What: All Issues : Making Government Work for Everyone, Not Just the Rich or Powerful : Adequate Government Funding for a Broad Range of Human Needs : S 761. (Science and education competitiveness) Amendment by Coburn of Oklahoma to limit the scope of the bill/On agreeing to the amendment (2007 senate Roll Call 143)
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S 761. (Science and education competitiveness) Amendment by Coburn of Oklahoma to limit the scope of the bill/On agreeing to the amendment
senate Roll Call 143     Apr 25, 2007
Progressive Position:
Nay
Progressive Result:
Win

This vote occurred on an amendment to a bill that seeks to bolster America's position in the global marketplace by increasing funding for a wide array of educational and research initiatives related to math, science and engineering. The idea behind the bill is to ensure a robust education for America's future scientists and engineers so that the United States does not lose technology jobs to other nations.

The amendment, offered by Tom Coburn, R-Okla., would add a date by which the bill's provisions would no longer be valid (often called a "sunset" date). In this case, Coburn's amendment would have set that date as Oct. 1, 2011. Sunset provisions are added to bills because they force lawmakers to revisit programs to evaluate whether or not they have been effective. If Congress does not explicitly decide to extend those programs, then the programs must stop by the sunset date.

"This amendment is very simple. It just says that in 4 years, we are going to look at it again," Coburn said. "The key component of what it does is it forces us to look at it because it is going to expire, it is going to run out of gas. What happens now is that we pass things and don't ever look at them again"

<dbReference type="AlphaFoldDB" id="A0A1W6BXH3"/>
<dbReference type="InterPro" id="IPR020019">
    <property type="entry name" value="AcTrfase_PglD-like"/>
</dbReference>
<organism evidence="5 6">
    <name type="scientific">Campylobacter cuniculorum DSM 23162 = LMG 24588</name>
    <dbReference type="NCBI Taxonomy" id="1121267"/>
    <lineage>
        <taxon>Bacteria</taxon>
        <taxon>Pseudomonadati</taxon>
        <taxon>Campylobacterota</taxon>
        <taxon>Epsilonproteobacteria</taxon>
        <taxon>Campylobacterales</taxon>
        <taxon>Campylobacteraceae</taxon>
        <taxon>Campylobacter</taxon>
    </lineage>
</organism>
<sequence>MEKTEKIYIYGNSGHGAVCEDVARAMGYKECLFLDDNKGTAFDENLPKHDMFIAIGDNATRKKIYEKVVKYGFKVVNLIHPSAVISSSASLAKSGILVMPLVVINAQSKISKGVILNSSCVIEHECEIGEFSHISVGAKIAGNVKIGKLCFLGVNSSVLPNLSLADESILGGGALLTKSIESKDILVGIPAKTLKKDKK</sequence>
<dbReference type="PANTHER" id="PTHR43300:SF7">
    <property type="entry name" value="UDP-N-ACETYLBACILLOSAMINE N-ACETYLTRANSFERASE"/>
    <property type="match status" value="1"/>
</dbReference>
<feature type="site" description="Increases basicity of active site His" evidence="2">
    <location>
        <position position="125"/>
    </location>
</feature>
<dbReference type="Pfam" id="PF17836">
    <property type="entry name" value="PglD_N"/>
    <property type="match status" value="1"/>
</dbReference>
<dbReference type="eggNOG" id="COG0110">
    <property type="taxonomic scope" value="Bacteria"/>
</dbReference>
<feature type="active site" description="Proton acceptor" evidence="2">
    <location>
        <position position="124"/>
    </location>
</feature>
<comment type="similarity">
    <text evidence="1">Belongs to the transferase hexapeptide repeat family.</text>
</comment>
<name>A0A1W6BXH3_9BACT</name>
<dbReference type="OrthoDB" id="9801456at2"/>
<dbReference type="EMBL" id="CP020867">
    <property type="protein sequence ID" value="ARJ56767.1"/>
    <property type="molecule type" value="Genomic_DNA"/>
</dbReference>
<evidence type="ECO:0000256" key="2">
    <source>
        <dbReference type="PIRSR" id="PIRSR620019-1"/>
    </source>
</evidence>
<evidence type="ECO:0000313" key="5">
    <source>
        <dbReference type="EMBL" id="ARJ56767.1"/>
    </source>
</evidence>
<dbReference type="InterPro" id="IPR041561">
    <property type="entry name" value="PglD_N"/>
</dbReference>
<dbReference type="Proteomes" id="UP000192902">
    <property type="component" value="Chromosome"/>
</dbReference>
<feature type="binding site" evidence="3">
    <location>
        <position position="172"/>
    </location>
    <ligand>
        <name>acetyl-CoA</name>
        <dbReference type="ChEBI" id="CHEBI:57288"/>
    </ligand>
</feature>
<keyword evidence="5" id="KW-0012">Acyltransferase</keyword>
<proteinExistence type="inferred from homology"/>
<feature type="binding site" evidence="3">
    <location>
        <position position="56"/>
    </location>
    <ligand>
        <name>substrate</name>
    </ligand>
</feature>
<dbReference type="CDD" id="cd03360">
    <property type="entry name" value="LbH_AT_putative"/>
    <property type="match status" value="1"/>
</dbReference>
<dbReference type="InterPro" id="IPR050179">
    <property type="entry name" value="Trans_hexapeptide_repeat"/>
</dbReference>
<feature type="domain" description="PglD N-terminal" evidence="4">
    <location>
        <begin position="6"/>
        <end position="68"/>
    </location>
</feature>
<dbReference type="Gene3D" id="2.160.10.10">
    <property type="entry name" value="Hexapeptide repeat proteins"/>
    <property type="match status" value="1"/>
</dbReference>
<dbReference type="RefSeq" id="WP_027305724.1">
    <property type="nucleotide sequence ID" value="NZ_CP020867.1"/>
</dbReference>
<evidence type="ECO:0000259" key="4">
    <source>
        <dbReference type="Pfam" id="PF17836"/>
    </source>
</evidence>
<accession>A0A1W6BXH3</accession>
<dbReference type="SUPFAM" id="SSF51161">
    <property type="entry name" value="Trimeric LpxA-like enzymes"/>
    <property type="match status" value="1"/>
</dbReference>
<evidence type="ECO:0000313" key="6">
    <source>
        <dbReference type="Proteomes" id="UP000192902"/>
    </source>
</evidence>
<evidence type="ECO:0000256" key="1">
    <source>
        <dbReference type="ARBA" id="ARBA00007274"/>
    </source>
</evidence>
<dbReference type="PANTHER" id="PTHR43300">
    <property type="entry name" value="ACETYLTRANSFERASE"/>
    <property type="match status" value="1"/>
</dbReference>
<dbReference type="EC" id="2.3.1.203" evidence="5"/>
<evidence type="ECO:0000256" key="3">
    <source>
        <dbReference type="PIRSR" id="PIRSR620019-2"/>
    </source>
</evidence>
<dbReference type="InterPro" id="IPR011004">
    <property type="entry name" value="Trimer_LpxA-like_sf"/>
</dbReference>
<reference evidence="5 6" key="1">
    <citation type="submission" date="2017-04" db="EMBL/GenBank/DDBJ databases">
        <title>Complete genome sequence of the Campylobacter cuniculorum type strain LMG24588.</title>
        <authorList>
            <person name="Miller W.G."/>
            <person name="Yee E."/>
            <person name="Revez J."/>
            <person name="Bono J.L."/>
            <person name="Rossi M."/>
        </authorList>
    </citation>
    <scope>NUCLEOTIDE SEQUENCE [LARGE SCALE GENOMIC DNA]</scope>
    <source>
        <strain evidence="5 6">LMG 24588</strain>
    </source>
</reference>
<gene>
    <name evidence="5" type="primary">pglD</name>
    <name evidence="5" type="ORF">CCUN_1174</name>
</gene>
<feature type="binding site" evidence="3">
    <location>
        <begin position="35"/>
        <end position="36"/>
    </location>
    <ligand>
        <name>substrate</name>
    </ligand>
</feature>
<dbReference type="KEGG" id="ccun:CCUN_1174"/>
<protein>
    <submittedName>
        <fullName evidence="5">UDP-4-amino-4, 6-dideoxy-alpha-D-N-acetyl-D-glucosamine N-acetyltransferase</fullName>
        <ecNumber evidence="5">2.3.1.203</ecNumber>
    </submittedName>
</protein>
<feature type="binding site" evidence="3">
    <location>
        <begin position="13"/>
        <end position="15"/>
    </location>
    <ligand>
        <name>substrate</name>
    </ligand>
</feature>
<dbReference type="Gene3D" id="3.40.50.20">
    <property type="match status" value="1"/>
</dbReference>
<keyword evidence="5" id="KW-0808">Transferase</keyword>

Jeff Bingman, D-N.M., opposed the amendment, saying essentially that Congress is not always nimble enough to reauthorize programs by their expiration date. "If everything were perfect around this place, then we would always get our authorizing bills reauthorized in time so that there would never be a lapse. Unfortunately, that is not the case. There are a lot of authorizing bills that we have allowed to lapse. That does not mean that we quit funding those activities. We, in fact, continue funding those activities through the appropriations process until Congress organizes itself and passes a new reauthorization," Bingaman said. He also said that it is easier for funding to be defeated with procedural motions when a program is unauthorized.

Coburn's amendment was defeated by a vote of 27-67. Almost all Democrats were opposed to the amendment, though two voted for it (Evan Bayh of Indiana and Claire McCaskill of Missouri). Republicans were split almost down the middle, with 25 voting for the amendment and 21 voting with Democrats against it.

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